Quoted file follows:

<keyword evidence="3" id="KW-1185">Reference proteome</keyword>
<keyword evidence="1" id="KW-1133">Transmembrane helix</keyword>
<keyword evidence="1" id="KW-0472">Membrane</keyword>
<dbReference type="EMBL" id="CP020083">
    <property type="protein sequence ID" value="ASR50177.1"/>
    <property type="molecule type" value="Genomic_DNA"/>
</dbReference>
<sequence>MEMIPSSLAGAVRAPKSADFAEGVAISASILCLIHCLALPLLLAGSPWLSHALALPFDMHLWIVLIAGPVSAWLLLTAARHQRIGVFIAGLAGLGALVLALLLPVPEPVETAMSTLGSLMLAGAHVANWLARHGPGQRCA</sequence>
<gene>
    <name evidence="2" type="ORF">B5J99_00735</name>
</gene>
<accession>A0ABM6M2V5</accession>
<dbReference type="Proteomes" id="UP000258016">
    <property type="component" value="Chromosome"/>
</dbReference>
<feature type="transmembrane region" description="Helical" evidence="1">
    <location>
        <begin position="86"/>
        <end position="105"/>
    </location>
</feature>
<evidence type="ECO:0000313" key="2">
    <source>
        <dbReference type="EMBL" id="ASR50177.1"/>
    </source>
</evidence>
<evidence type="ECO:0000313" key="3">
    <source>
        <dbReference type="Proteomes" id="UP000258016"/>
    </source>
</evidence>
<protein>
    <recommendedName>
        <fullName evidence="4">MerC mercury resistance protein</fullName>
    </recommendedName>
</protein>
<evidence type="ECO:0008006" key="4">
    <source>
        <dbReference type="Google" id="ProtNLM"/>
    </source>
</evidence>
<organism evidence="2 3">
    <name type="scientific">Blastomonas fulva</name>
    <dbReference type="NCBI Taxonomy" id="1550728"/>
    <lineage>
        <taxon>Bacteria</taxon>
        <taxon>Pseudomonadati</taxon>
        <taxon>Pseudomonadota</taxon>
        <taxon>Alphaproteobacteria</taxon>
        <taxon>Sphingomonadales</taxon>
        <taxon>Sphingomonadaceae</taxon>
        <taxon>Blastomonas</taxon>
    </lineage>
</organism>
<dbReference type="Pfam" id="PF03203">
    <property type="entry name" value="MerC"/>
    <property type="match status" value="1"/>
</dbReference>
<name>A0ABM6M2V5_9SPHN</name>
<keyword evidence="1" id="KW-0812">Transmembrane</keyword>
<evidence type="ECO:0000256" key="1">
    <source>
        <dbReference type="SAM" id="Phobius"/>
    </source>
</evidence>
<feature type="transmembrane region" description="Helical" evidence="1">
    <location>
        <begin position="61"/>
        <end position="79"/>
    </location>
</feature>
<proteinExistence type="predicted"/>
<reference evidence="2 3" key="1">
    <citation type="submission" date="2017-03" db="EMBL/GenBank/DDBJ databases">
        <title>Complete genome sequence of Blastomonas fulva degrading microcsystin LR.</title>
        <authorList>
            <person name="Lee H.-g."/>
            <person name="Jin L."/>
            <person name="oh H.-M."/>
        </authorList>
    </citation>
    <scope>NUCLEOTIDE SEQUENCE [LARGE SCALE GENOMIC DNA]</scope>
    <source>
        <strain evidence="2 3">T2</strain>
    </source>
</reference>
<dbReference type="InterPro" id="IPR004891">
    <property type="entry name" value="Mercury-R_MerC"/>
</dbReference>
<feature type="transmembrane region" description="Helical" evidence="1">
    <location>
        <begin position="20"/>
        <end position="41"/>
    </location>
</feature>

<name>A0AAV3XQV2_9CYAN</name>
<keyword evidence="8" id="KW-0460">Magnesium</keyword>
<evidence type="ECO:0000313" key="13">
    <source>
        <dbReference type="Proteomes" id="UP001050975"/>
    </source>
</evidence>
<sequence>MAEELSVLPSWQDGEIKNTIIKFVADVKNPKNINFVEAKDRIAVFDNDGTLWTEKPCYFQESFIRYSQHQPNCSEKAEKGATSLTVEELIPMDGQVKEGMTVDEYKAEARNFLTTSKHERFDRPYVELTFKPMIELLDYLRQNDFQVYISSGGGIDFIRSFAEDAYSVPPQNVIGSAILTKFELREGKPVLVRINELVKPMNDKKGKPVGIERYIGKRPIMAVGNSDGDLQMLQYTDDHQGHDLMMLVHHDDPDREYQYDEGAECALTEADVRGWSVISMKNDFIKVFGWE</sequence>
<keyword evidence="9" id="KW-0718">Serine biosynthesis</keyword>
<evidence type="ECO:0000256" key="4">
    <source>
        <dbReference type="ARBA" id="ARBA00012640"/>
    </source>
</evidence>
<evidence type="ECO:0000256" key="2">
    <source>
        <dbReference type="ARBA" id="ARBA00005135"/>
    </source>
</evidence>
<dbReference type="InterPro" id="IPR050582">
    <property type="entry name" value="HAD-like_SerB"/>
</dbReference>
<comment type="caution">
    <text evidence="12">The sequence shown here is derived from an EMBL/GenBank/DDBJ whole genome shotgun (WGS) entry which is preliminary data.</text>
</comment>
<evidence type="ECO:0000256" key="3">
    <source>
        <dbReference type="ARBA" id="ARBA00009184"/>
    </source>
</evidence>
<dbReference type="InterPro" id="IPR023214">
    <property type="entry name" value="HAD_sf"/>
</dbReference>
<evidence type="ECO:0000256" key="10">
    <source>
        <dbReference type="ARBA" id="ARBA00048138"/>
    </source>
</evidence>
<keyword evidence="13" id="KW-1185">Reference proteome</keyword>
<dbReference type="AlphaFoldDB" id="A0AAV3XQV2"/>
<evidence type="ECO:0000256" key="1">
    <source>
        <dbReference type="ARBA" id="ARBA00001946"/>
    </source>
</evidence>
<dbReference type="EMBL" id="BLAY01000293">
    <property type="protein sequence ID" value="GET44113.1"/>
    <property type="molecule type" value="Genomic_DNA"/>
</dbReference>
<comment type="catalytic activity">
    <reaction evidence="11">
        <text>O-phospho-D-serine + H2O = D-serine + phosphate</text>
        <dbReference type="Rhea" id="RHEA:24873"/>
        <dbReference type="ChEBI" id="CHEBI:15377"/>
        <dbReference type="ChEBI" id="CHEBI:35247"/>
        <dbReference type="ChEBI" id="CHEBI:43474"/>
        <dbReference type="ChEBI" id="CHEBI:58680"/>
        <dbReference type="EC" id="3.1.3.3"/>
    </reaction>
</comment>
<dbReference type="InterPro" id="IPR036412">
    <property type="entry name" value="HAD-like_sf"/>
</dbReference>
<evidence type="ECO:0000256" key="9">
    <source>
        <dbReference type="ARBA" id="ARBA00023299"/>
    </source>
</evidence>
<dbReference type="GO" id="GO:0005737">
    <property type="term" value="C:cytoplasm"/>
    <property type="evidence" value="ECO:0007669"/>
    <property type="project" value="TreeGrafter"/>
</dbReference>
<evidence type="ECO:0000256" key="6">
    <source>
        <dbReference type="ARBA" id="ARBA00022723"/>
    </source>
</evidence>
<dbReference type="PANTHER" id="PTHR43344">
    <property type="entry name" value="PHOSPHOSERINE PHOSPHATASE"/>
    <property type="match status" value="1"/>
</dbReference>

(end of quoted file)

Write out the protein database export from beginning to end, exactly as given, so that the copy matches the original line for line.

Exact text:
<keyword evidence="3" id="KW-1185">Reference proteome</keyword>
<keyword evidence="1" id="KW-1133">Transmembrane helix</keyword>
<keyword evidence="1" id="KW-0472">Membrane</keyword>
<dbReference type="EMBL" id="CP020083">
    <property type="protein sequence ID" value="ASR50177.1"/>
    <property type="molecule type" value="Genomic_DNA"/>
</dbReference>
<sequence>MEMIPSSLAGAVRAPKSADFAEGVAISASILCLIHCLALPLLLAGSPWLSHALALPFDMHLWIVLIAGPVSAWLLLTAARHQRIGVFIAGLAGLGALVLALLLPVPEPVETAMSTLGSLMLAGAHVANWLARHGPGQRCA</sequence>
<gene>
    <name evidence="2" type="ORF">B5J99_00735</name>
</gene>
<accession>A0ABM6M2V5</accession>
<dbReference type="Proteomes" id="UP000258016">
    <property type="component" value="Chromosome"/>
</dbReference>
<feature type="transmembrane region" description="Helical" evidence="1">
    <location>
        <begin position="86"/>
        <end position="105"/>
    </location>
</feature>
<evidence type="ECO:0000313" key="2">
    <source>
        <dbReference type="EMBL" id="ASR50177.1"/>
    </source>
</evidence>
<evidence type="ECO:0000313" key="3">
    <source>
        <dbReference type="Proteomes" id="UP000258016"/>
    </source>
</evidence>
<protein>
    <recommendedName>
        <fullName evidence="4">MerC mercury resistance protein</fullName>
    </recommendedName>
</protein>
<evidence type="ECO:0008006" key="4">
    <source>
        <dbReference type="Google" id="ProtNLM"/>
    </source>
</evidence>
<organism evidence="2 3">
    <name type="scientific">Blastomonas fulva</name>
    <dbReference type="NCBI Taxonomy" id="1550728"/>
    <lineage>
        <taxon>Bacteria</taxon>
        <taxon>Pseudomonadati</taxon>
        <taxon>Pseudomonadota</taxon>
        <taxon>Alphaproteobacteria</taxon>
        <taxon>Sphingomonadales</taxon>
        <taxon>Sphingomonadaceae</taxon>
        <taxon>Blastomonas</taxon>
    </lineage>
</organism>
<dbReference type="Pfam" id="PF03203">
    <property type="entry name" value="MerC"/>
    <property type="match status" value="1"/>
</dbReference>
<name>A0ABM6M2V5_9SPHN</name>
<keyword evidence="1" id="KW-0812">Transmembrane</keyword>
<evidence type="ECO:0000256" key="1">
    <source>
        <dbReference type="SAM" id="Phobius"/>
    </source>
</evidence>
<feature type="transmembrane region" description="Helical" evidence="1">
    <location>
        <begin position="61"/>
        <end position="79"/>
    </location>
</feature>
<proteinExistence type="predicted"/>
<reference evidence="2 3" key="1">
    <citation type="submission" date="2017-03" db="EMBL/GenBank/DDBJ databases">
        <title>Complete genome sequence of Blastomonas fulva degrading microcsystin LR.</title>
        <authorList>
            <person name="Lee H.-g."/>
            <person name="Jin L."/>
            <person name="oh H.-M."/>
        </authorList>
    </citation>
    <scope>NUCLEOTIDE SEQUENCE [LARGE SCALE GENOMIC DNA]</scope>
    <source>
        <strain evidence="2 3">T2</strain>
    </source>
</reference>
<dbReference type="InterPro" id="IPR004891">
    <property type="entry name" value="Mercury-R_MerC"/>
</dbReference>
<feature type="transmembrane region" description="Helical" evidence="1">
    <location>
        <begin position="20"/>
        <end position="41"/>
    </location>
</feature>

<name>A0AAV3XQV2_9CYAN</name>
<keyword evidence="8" id="KW-0460">Magnesium</keyword>
<evidence type="ECO:0000313" key="13">
    <source>
        <dbReference type="Proteomes" id="UP001050975"/>
    </source>
</evidence>
<sequence>MAEELSVLPSWQDGEIKNTIIKFVADVKNPKNINFVEAKDRIAVFDNDGTLWTEKPCYFQESFIRYSQHQPNCSEKAEKGATSLTVEELIPMDGQVKEGMTVDEYKAEARNFLTTSKHERFDRPYVELTFKPMIELLDYLRQNDFQVYISSGGGIDFIRSFAEDAYSVPPQNVIGSAILTKFELREGKPVLVRINELVKPMNDKKGKPVGIERYIGKRPIMAVGNSDGDLQMLQYTDDHQGHDLMMLVHHDDPDREYQYDEGAECALTEADVRGWSVISMKNDFIKVFGWE</sequence>
<keyword evidence="9" id="KW-0718">Serine biosynthesis</keyword>
<evidence type="ECO:0000256" key="4">
    <source>
        <dbReference type="ARBA" id="ARBA00012640"/>
    </source>
</evidence>
<evidence type="ECO:0000256" key="2">
    <source>
        <dbReference type="ARBA" id="ARBA00005135"/>
    </source>
</evidence>
<dbReference type="InterPro" id="IPR050582">
    <property type="entry name" value="HAD-like_SerB"/>
</dbReference>
<comment type="caution">
    <text evidence="12">The sequence shown here is derived from an EMBL/GenBank/DDBJ whole genome shotgun (WGS) entry which is preliminary data.</text>
</comment>
<evidence type="ECO:0000256" key="3">
    <source>
        <dbReference type="ARBA" id="ARBA00009184"/>
    </source>
</evidence>
<dbReference type="InterPro" id="IPR023214">
    <property type="entry name" value="HAD_sf"/>
</dbReference>
<evidence type="ECO:0000256" key="10">
    <source>
        <dbReference type="ARBA" id="ARBA00048138"/>
    </source>
</evidence>
<keyword evidence="13" id="KW-1185">Reference proteome</keyword>
<dbReference type="AlphaFoldDB" id="A0AAV3XQV2"/>
<evidence type="ECO:0000256" key="1">
    <source>
        <dbReference type="ARBA" id="ARBA00001946"/>
    </source>
</evidence>
<dbReference type="EMBL" id="BLAY01000293">
    <property type="protein sequence ID" value="GET44113.1"/>
    <property type="molecule type" value="Genomic_DNA"/>
</dbReference>
<comment type="catalytic activity">
    <reaction evidence="11">
        <text>O-phospho-D-serine + H2O = D-serine + phosphate</text>
        <dbReference type="Rhea" id="RHEA:24873"/>
        <dbReference type="ChEBI" id="CHEBI:15377"/>
        <dbReference type="ChEBI" id="CHEBI:35247"/>
        <dbReference type="ChEBI" id="CHEBI:43474"/>
        <dbReference type="ChEBI" id="CHEBI:58680"/>
        <dbReference type="EC" id="3.1.3.3"/>
    </reaction>
</comment>
<dbReference type="InterPro" id="IPR036412">
    <property type="entry name" value="HAD-like_sf"/>
</dbReference>
<evidence type="ECO:0000256" key="9">
    <source>
        <dbReference type="ARBA" id="ARBA00023299"/>
    </source>
</evidence>
<dbReference type="GO" id="GO:0005737">
    <property type="term" value="C:cytoplasm"/>
    <property type="evidence" value="ECO:0007669"/>
    <property type="project" value="TreeGrafter"/>
</dbReference>
<evidence type="ECO:0000256" key="6">
    <source>
        <dbReference type="ARBA" id="ARBA00022723"/>
    </source>
</evidence>
<dbReference type="PANTHER" id="PTHR43344">
    <property type="entry name" value="PHOSPHOSERINE PHOSPHATASE"/>
    <property type="match status" value="1"/>
</dbReference>